Feet on land: The Arctic Ocean cruise come to an end

The last Saturday on the cruise was spent dismounting most of the equipment, while the ship laid still and drifting near the ice edge (where the transition from open water to ice is in the sea). The rest of the gear will follow the ship to Helsingborg, and be taken off during demobilization later in October. For myself, my equipment consisted of some cables and a laptop, so I managed to bring it with me in my bag.

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On the top of a container on Monkey Island (the deck on top of the bridge), helping Martin dismount equipment.

On Saturday evening, we had a big end-of-cruise dinner, not unlike the fancy dinner we had the first Saturday. Everyone got dressed up, and there was speeches, good food and, as always, good company. We got our official “North Pole certificates”, a nice diploma confirming that we have reached the top of the world on icebreaker Oden. It will certainly be framed on my wall.

Midnight before Sunday we started the transit from the ice edge towards Longyearbyen. The timing was a bit unfortunate, as there was a low pressure passing by our exact path with high speed. This meant high waves and winds. We had winds over 30 m/s (more than 100 km/h – imagine sticking your head out the window when the car goes that fast) and waves of 5-7 metres. Oden is an excellent icebreaker, but this also means that she is designed to handle ice and not waves (like most ships). Thus, her movements in waves are harsh. On Sunday, there was hardly anybody out and about, as everyone spent the day in their cabins, trying not to feel to sick. Nicke posted a video taken from the bridge, 30 metres above the water line. Large forces at play!

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Large waves also means it can be difficult to walk in a straight line:

After a long and stormy night, we arrived in Longyearbyen early Monday. Docking at the quay is apparently expensive, so Oden anchored in the middle of the fjord. This meant that the only way of getting to shore is by a small shuttle boat, taking six persons at a time. Fortunately, we got some visitors on board; some Swedish VIP’s and the new crew. Thus, we got to utilize the opportunity to go to shore with the shuttle while they were on the ship.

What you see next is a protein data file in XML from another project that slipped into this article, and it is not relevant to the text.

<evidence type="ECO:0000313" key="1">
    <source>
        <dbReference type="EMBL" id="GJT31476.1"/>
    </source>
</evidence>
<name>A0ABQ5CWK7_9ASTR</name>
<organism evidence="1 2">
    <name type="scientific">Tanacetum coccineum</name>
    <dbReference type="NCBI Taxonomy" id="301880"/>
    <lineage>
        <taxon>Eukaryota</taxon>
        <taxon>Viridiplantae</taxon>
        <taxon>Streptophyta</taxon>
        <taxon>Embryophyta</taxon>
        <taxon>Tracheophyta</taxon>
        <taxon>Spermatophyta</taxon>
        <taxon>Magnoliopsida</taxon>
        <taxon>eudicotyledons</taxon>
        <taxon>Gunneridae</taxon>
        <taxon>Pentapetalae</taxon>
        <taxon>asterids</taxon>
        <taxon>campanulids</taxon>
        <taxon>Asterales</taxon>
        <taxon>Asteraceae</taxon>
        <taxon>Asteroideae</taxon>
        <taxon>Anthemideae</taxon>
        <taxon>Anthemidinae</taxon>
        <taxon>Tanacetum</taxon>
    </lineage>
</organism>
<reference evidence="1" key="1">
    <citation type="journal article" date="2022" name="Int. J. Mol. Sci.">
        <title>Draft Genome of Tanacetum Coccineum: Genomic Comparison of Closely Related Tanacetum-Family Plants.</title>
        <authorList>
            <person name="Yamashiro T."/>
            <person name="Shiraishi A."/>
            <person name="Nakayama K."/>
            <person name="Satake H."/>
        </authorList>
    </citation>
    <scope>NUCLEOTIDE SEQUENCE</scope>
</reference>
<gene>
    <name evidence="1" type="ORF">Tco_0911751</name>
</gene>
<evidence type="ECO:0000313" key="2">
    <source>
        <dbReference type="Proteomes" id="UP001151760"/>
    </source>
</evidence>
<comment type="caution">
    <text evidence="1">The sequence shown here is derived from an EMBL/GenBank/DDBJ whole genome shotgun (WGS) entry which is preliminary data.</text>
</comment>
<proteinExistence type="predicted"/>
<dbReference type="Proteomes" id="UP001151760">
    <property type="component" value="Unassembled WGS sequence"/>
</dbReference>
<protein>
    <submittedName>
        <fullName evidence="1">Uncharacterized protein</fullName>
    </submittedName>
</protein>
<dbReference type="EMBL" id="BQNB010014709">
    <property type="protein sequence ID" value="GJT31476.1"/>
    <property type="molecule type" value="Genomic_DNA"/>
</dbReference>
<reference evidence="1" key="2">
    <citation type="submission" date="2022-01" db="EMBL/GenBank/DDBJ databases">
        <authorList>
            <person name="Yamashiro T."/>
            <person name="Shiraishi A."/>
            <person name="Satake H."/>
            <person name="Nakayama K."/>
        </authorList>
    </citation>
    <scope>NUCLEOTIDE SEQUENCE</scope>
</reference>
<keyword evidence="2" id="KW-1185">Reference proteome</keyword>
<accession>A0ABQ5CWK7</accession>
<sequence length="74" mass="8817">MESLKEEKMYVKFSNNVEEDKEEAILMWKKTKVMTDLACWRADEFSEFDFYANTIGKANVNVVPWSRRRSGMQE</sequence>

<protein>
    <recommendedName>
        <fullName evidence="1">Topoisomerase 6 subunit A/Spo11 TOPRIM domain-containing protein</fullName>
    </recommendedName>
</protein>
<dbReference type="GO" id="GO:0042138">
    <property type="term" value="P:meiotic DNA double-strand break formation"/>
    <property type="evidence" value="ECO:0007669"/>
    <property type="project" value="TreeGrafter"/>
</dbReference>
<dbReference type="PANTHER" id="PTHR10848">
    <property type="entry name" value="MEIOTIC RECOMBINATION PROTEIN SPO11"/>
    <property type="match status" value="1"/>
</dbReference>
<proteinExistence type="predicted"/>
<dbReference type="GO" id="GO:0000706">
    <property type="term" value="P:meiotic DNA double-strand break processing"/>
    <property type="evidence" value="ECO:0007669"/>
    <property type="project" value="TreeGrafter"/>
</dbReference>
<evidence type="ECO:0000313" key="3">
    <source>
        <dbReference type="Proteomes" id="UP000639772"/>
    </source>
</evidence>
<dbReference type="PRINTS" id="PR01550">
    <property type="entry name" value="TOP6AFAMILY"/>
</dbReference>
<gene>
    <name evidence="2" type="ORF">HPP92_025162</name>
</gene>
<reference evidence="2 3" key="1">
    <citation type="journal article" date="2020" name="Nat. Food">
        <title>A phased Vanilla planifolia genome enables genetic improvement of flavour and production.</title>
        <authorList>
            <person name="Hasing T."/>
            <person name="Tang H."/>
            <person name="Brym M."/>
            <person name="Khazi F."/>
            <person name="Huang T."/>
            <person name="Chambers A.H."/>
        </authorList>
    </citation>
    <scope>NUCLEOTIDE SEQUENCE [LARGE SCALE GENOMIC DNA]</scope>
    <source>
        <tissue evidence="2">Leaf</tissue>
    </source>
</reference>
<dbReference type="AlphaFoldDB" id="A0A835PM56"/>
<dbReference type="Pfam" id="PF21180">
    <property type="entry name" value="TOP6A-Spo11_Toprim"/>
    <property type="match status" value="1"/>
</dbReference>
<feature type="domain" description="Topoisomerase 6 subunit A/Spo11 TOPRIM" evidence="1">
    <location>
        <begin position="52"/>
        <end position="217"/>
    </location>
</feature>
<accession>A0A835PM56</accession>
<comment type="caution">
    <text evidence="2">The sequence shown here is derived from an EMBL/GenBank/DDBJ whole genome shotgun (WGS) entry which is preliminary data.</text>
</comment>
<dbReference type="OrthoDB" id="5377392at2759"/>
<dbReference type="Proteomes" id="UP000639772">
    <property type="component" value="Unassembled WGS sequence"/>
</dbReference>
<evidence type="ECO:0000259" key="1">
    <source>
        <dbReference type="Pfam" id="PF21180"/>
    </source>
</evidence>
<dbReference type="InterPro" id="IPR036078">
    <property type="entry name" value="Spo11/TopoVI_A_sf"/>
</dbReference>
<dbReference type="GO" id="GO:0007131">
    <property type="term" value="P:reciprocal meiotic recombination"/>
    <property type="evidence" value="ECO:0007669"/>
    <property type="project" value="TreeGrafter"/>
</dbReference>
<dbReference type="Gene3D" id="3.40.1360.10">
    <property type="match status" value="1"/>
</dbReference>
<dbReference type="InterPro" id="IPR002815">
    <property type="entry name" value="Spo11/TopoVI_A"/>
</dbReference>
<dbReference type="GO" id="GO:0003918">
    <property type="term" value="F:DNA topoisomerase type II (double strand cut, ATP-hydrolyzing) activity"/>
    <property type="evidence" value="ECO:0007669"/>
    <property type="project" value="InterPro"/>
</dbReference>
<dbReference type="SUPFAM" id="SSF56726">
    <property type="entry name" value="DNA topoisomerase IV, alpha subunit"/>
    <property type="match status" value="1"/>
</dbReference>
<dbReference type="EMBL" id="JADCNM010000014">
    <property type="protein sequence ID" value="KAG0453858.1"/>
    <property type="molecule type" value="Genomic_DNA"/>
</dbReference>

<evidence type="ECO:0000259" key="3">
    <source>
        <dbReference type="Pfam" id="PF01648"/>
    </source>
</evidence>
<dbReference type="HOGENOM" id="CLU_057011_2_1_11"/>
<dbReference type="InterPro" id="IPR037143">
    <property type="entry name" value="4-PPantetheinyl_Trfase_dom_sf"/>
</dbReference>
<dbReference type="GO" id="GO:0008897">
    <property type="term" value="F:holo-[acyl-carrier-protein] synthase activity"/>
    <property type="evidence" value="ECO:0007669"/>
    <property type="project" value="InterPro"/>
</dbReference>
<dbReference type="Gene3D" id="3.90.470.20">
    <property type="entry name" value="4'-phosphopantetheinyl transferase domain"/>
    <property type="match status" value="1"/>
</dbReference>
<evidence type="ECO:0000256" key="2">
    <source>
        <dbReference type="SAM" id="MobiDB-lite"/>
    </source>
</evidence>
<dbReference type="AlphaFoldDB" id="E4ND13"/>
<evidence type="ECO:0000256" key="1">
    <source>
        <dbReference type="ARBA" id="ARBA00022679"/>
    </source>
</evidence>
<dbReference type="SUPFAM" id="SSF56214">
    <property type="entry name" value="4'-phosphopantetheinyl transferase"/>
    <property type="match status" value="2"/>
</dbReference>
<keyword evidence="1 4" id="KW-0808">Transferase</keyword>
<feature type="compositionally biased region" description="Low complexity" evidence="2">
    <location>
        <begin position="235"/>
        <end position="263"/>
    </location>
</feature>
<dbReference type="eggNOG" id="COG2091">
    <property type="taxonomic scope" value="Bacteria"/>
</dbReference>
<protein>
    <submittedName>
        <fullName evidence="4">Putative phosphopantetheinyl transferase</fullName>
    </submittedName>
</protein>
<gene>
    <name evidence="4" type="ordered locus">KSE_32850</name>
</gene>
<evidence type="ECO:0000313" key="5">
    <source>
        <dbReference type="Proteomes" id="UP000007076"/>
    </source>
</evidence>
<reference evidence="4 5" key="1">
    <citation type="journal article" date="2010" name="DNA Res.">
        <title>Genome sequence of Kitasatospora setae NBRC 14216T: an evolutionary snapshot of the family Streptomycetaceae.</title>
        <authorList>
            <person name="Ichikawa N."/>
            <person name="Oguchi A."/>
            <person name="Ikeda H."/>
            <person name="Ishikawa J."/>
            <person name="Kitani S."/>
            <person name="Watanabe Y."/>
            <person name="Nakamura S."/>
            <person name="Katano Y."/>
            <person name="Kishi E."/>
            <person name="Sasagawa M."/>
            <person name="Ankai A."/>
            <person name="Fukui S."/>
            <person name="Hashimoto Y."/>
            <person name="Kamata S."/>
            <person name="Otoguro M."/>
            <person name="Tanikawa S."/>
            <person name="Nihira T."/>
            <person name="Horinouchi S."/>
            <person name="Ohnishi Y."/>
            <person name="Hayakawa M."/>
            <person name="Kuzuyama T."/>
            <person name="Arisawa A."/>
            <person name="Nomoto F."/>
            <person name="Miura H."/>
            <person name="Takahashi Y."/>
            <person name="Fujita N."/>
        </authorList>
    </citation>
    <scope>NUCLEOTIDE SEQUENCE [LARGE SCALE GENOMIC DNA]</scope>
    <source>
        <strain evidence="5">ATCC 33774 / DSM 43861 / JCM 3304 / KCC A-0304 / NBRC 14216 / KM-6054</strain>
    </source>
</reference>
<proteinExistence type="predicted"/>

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Mandatory Svalbard selfie with Trine

The last night on the ship, the night before Tuesday, felt strange. Everyone had packed their bags, ready to be shuttled off to shore early the next day. The night culminated with everyone in the galley. The crew had caught five “hyse” (haddocks) earlier, and cook Raj Raj filleted them up and fried them fresh in pieces for everyone to taste. The guys got excited, and were out on deck trying to reel in more. And with great success! I believe there was at least seven more haddocks being caught, cut and bleed out in the sink in the galley.

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Piotr with his newly caught Arctic haddock

Tuesday, we were shuttled in to Longyearbyen from early morning. I was on the first shuttle, and spent some time in the University Centre of Svalbard (UNIS), waiting for the others. I remember anxiously checking my email and social media channels. After six weeks with hardly any contact with the rest of the world, it suddenly felt strange to have “everything” available at my fingertips and notifications demanding my attention. When the others arrived, we spent some time in the city looking around, going to the Svalbard Museum (we even had some time to relax) and doing some shopping.

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Nicke, Trine, me, Lara, Piotr and Lars relaxing in the seal skin covered corner in Svalbard Museum

 

When it was time, were all in shuttled out to the airport to catch the 14:45 flight to Tromsø, and onward to Oslo. I had a connecting flight in Tromsø to Trondheim, and had to say goodbye to everyone with tear-filled eyes.

It was with a heavy heart that I left Svalbard, the Oden and the people with which I have spent the last six weeks at sea. The Arctic Ocean 2016 research cruise have been one of the most amazing times of my life. I have had so many amazing experiences, learned so much and made friends for life. To say goodbye to these friends without knowing when or if I will see them again fills me with sorrow. Of course, in these days, we have Facebook and internet and all things connected, but it will not the same. Being on a ship for six weeks, doing everything and experiencing something so unique together leads to a special connection. I will forever be grateful for this experience, and am truly happy to have met all these amazing people, both crew and scientists on the Oden during Arctic Ocean 2016. Thank you all, you will forever have a special place in my heart.

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One thought on “Feet on land: The Arctic Ocean cruise come to an end

  1. Pingback: Svalbard; I’m back! | Runa Skarbø

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